For the love of the landsheep

Trientjie and Gerhard Knoetze’s Katryn Merino Landsheep Stud has been named the 2011 SA Studbook Sheep Stud of the Year after only being founded in 2005.

Trientjie and Gerhard Knoetze’s Katryn Merino Landsheep Stud in the Wolmaransstad district was started in 2005 with some 50 ewes and now consists of 500.

Gerhard ascribes the stud’s success to hard work, meticulous record keeping, attention to detail and, above all, blessings from the Heavenly Father. “Stud farmers can’t neglect any aspect of their business,” he warns. “You must be precise in all facets and deal with even the smallest matter. Top quality breeding stock is non-negotiable.

“We bought our first 50 Landsheep ewes, which form the basis of our stud, in 2004 from Ockie Nel’s well-known stud near Wolmaransstad. His commercial flock was developed from semen imported from Germany many years ago.”

The enterprise consists of the Merino Landsheep stud, a Bonsmara stud of 300 cows and 700ha planted to maize. The farm has mainly Hutton soils with vlei areas where the sheep graze. Some 250ha is rainfed Smuts finger grass pasture.

Trientjie explains that they decided to branch out into stud breeding as Uitkyk is relatively small, and a stud flock would add more value per hectare than a commercial flock.

“The Landsheep Breeders Society selected the first ewes from this stock. We ran the best stud rams with these ewes, selecting larger-framed rams with a liveweight of 170kg to 180kg which complied with the breed standards.”

Impressed with the landsheep
The Landsheep was developed in Germany in the 13th and 14th centuries from Spanish and French stock, and today constitutes nearly 60% of Germany’s sheep flock. C van der Merwe from Kroonstad imported the first Landsheep into South Africa in 1956.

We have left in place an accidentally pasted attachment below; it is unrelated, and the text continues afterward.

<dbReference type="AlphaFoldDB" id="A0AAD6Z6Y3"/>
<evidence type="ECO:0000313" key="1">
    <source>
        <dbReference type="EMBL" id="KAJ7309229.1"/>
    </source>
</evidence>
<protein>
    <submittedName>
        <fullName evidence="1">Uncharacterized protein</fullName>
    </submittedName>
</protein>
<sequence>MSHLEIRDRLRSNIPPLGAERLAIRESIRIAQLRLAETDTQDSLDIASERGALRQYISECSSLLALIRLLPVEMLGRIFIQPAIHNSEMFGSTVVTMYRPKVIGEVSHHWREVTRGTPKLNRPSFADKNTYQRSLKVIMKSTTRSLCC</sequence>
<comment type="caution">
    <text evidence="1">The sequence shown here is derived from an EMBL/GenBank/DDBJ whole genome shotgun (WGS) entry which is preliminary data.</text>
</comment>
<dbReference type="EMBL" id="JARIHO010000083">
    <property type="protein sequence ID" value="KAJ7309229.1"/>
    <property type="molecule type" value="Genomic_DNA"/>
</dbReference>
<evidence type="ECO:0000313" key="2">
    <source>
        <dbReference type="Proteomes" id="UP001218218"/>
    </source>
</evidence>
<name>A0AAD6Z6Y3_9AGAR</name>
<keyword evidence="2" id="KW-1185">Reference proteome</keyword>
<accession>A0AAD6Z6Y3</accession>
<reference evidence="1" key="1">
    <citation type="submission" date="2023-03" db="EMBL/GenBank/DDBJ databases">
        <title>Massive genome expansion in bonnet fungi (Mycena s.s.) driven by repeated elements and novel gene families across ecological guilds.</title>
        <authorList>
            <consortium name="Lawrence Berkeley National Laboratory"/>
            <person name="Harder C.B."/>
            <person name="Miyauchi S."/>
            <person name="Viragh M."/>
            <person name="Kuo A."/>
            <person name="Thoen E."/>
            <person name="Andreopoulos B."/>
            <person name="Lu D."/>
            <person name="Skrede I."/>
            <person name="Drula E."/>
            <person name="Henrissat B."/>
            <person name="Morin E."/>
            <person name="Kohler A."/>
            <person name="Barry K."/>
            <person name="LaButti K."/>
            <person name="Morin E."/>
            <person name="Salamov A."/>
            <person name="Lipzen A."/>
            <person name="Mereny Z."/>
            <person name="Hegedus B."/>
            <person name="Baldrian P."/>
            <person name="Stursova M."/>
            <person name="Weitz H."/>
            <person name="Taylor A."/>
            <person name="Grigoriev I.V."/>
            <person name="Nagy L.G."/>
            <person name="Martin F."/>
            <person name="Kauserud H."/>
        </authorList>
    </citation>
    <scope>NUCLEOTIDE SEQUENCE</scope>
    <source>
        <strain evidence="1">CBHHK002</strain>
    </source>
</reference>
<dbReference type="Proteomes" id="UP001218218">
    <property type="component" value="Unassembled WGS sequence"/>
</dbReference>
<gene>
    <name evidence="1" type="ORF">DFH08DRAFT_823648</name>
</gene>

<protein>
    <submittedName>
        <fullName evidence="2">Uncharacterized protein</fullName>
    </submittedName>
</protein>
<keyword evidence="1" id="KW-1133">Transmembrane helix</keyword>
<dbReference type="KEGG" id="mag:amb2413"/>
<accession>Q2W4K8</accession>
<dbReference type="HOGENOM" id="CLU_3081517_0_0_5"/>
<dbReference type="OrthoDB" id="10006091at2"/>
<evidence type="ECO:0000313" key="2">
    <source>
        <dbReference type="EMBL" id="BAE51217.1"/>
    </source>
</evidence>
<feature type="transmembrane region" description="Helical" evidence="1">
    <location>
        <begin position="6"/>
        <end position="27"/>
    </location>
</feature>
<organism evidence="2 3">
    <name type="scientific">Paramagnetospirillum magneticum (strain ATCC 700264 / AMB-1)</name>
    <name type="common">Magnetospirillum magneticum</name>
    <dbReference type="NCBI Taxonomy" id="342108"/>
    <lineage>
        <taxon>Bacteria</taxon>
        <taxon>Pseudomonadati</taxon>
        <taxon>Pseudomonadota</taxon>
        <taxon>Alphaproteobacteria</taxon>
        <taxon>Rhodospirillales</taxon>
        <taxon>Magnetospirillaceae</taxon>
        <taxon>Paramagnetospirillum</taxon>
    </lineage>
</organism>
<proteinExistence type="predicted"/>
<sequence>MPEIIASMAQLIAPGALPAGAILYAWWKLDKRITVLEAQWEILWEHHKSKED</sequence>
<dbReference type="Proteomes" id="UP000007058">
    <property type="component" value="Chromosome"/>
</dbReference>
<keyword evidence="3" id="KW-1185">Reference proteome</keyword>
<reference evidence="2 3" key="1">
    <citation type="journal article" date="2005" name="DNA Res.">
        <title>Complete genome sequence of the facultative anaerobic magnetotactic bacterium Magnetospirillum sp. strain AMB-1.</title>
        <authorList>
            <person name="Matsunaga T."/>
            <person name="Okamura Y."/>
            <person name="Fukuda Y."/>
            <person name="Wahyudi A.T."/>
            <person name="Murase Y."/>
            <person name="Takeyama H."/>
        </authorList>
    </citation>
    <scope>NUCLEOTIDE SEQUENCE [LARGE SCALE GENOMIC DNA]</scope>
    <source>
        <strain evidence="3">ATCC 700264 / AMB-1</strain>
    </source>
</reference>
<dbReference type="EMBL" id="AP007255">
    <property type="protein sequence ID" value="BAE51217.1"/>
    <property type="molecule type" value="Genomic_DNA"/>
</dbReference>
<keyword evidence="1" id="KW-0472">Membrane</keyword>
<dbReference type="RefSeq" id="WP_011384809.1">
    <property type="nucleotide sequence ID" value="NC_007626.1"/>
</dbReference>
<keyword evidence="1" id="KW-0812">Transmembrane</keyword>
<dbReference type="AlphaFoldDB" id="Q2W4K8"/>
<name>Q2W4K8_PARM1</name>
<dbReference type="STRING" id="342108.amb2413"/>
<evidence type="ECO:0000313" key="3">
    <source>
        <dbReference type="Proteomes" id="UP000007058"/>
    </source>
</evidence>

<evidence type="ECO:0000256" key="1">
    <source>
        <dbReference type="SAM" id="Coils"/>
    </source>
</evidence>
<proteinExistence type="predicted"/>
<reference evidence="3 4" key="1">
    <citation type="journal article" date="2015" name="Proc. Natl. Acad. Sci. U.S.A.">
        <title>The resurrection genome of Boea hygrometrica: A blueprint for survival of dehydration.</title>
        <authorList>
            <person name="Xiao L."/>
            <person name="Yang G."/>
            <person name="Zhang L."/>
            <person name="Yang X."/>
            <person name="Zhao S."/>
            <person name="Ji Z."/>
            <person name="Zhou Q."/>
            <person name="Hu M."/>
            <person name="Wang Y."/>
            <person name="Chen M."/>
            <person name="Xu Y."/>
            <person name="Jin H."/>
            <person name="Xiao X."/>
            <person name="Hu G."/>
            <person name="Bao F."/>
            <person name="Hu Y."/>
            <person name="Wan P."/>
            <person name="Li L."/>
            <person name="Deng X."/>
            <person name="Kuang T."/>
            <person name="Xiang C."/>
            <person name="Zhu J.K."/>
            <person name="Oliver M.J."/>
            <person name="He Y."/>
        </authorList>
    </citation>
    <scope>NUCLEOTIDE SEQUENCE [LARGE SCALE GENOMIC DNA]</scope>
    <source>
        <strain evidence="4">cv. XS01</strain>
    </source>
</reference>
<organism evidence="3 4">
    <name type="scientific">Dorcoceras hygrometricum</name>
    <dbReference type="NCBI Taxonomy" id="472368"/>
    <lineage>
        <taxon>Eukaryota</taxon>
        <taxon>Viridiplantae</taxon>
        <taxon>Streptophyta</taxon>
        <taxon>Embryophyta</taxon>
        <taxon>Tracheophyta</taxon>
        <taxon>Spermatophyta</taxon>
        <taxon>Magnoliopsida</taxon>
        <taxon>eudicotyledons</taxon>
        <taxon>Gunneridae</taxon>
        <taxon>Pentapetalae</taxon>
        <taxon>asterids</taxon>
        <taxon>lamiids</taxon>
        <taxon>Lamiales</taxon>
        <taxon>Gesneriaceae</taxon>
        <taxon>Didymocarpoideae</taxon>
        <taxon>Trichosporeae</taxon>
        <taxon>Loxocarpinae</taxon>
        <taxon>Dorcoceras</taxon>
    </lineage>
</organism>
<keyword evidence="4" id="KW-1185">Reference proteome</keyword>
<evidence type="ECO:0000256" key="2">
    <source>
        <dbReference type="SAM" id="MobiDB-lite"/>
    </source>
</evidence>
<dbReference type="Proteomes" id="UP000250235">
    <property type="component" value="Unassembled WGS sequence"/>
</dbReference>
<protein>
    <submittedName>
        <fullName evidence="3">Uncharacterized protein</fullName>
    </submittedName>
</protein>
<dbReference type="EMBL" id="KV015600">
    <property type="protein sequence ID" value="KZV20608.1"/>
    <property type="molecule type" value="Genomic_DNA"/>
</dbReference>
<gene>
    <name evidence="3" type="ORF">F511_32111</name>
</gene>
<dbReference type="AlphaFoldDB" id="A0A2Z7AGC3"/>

According to the SA Merino Landsheep Breeders Society website, local farmers were astounded by the breed’s exceptional size. Gerhard and Trientjie are passionate about the Landsheep’s qualities.

“The breed isn’t finicky and eats nearly any type of vegetation,” Gerhard says. “A Roman nose is a prominent Landsheep feature, and helps prevent respiratory problems in Germany’s cold climate.”

Trientjie stresses, “It’s an exceptional dual purpose and highly economical breed, with a large body and Merino-like wool. Although we tend to favour meat production, the flock still produced 1,4t of 25 micron wool in September.

“The Landsheep has a relatively long frame with very little fat. It thrives under both extensive and intensive conditions and can be marketed directly from the veld without any fuss. The breed is also perfectly suited for cross-breeding. An adult ewe weighs 80kg to 100kg and can easily continue lambing until about seven years old.”

Breeding the best
Fertility is non-negotiable in the Katryn stud flock. “The rams run on the veld with the ewes during the day and the flock is kraaled at night to prevent predation and stock theft,” says Gerhard. “Although a good Landsheep ram can work for five to six years, we only use a ram for three years to ensure a high lambing rate. We don’t put rams with their daughters.